Tag Archives: H3

Japan’s next rocket on schedule for 2020 launch

A new Japanese rocket, the H3, being built by Mitsubishi and designed to cut launch costs by half, is presently on schedule for debut in 2020.

Key quote from the article:

JAXA has given MHI a greater level of influence on the H3 than it did with the H-2A. Ogasawara said whereas the total launch vehicle design for the H-2A was JAXA’s responsibility, MHI’s role as prime contractor and vehicle integrator gives the company more creative freedom. He stressed, however, that JAXA is still directly involved in the design and development for certain key components. “Therefore, we work together, JAXA and MHI, very closely,” he said.

I don’t know how much of that claim is true. That they are making it though suggests that they have been strongly influenced by the shift in the U.S. from NASA-run projects to commercially-run projects.

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The launch cost of Japan’s H-IIA rocket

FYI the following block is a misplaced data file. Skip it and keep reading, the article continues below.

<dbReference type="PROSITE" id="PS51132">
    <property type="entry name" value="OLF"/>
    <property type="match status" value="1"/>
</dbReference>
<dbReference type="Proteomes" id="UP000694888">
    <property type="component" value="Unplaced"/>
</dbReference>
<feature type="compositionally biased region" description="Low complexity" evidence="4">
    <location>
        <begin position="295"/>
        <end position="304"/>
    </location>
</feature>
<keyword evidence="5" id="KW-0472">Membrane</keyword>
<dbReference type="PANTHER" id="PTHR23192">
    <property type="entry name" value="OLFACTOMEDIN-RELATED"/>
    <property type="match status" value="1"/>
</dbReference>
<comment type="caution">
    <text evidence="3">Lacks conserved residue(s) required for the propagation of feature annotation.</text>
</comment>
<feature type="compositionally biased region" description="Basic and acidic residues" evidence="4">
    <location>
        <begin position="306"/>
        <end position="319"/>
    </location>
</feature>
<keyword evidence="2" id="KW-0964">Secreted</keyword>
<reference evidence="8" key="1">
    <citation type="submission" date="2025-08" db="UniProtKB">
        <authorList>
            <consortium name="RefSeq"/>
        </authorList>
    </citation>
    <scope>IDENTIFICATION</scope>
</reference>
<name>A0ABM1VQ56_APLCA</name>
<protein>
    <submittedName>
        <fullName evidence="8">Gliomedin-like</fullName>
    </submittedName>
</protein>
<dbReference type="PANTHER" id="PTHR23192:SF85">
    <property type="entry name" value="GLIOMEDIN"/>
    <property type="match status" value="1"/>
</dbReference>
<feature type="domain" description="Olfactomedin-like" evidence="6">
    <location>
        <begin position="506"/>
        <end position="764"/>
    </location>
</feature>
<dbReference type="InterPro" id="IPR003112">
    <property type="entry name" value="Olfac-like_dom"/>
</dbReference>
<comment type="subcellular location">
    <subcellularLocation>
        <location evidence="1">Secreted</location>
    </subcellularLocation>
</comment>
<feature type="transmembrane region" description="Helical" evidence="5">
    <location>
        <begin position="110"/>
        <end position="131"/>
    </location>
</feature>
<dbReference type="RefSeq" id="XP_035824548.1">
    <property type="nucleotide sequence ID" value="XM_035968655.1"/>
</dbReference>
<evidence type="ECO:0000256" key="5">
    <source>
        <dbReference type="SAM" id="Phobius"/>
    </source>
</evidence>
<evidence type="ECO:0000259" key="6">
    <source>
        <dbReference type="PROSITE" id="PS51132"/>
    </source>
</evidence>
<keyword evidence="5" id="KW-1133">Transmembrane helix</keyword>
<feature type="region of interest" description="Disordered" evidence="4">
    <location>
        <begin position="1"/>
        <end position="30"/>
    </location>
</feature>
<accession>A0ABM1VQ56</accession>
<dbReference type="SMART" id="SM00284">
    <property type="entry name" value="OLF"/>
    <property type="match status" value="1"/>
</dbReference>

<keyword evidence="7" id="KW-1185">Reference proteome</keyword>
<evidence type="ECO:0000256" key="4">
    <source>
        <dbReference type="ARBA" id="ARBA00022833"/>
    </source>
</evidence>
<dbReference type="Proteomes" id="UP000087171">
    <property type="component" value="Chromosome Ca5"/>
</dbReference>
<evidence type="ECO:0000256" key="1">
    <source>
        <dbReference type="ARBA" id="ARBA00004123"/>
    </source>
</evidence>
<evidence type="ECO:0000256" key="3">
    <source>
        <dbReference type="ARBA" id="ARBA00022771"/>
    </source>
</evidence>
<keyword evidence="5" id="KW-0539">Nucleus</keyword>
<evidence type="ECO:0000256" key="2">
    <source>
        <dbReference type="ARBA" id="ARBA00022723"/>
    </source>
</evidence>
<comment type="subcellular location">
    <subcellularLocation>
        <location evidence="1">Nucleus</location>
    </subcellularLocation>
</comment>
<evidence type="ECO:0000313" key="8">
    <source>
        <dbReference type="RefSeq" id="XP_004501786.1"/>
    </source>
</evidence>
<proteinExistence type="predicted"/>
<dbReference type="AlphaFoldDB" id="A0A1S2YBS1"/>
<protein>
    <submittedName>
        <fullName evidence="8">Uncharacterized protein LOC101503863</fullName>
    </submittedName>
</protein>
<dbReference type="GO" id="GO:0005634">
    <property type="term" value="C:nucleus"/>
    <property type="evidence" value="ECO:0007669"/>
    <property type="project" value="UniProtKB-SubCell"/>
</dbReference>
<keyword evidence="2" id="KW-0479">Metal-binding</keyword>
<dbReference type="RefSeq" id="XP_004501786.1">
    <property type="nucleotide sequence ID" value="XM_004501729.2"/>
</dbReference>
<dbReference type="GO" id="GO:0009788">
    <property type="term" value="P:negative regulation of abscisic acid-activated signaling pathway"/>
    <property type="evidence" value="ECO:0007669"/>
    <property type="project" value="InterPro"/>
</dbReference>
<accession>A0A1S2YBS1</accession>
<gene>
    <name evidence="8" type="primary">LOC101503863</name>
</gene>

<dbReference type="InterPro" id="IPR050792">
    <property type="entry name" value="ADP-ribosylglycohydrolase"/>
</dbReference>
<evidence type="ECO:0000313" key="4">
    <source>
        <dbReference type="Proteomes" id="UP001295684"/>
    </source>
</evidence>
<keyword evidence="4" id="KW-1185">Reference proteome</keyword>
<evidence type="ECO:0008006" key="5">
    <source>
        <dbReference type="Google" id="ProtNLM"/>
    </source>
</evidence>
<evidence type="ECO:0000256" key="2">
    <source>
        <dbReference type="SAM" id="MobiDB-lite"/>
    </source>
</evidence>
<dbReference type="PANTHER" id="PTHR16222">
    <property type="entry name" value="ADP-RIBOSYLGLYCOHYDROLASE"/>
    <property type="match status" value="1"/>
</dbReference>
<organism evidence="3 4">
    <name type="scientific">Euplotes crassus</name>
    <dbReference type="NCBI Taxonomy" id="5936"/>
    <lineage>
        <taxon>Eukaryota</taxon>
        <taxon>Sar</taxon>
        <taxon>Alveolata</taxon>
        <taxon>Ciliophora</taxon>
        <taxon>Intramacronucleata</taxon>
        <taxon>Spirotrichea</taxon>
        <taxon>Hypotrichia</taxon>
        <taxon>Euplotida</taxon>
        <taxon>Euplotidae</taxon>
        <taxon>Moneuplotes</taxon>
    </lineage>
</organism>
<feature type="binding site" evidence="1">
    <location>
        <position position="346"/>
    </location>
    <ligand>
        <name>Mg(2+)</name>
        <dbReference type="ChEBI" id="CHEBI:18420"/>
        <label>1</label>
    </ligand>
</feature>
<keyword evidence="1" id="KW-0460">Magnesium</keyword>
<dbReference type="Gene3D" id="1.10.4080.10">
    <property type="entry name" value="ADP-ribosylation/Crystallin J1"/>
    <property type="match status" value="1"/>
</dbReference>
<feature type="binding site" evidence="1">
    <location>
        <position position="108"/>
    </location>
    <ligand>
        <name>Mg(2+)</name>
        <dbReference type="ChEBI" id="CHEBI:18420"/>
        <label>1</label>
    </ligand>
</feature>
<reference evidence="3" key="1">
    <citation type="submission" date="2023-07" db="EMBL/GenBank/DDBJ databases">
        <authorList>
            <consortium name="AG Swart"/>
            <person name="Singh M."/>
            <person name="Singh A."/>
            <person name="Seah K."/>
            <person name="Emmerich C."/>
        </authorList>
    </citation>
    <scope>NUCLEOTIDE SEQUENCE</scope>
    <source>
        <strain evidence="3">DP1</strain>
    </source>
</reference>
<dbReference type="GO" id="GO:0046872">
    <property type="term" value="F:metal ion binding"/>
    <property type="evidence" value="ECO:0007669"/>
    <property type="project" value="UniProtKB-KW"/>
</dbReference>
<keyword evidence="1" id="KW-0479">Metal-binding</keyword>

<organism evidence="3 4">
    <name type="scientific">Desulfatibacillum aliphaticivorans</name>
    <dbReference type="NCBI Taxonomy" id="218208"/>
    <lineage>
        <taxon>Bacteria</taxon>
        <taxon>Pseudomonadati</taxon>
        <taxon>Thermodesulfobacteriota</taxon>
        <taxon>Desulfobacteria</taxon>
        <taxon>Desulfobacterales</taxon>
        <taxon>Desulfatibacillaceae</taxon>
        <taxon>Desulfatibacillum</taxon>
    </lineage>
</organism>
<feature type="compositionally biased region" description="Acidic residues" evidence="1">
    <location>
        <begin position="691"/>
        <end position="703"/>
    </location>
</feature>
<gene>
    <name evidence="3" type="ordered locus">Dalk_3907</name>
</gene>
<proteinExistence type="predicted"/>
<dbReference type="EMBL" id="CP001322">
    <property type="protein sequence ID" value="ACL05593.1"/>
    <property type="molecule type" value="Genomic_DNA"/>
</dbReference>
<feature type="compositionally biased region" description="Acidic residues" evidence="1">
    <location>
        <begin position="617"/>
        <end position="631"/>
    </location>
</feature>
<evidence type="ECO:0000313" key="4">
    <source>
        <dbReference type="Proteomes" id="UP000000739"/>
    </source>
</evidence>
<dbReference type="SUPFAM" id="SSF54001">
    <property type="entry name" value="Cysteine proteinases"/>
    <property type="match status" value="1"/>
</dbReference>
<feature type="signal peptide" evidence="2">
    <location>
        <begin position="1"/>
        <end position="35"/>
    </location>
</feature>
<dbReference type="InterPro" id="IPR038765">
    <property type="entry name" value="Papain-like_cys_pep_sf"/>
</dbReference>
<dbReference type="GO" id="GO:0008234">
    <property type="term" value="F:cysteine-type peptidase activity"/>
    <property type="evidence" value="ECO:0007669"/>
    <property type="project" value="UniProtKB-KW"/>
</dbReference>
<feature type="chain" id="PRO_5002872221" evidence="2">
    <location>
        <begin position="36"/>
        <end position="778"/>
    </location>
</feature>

The competition heats up: Yesterday’s launch of Japan’s first commercial payload on its upgraded lower cost H-IIA rocket suggested that they are now a serious player in the competitive launch market. What the earlier articles didn’t tell me was the cost they charge to launch a payload on H-IIA.

This article today states that each launch costs 10 billion yen, which translates to about $80 million. That is about $10 million more than SpaceX charges for its Falcon 9, but is certainly cheaper than many other rocket companies. At this price they have a chance of grabbing some of the launch market, but to really compete they need to cut that cost even more, which the article suggests their next rocket will succeed in doing: “The government is developing a new core rocket named the H3, whose launches are expected to cost only about a half of the H2A.”

They do not say whether H3 will be reusable, but at $40 million per launch it will be the cheapest rocket on Earth. That it is government developed however makes me skeptical they will succeed. We shall see. What is clear, however, is that the competition is certainly encouraging the lowering of cost.

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